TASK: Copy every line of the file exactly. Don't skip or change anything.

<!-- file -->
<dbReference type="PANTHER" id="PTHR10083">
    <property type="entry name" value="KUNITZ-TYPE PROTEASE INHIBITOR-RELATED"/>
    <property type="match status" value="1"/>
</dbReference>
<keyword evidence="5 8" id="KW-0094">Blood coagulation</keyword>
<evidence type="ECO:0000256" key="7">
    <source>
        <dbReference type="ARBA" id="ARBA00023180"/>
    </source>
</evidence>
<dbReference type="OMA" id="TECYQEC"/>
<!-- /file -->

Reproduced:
<dbReference type="PANTHER" id="PTHR10083">
    <property type="entry name" value="KUNITZ-TYPE PROTEASE INHIBITOR-RELATED"/>
    <property type="match status" value="1"/>
</dbReference>
<keyword evidence="5 8" id="KW-0094">Blood coagulation</keyword>
<evidence type="ECO:0000256" key="7">
    <source>
        <dbReference type="ARBA" id="ARBA00023180"/>
    </source>
</evidence>
<dbReference type="OMA" id="TECYQEC"/>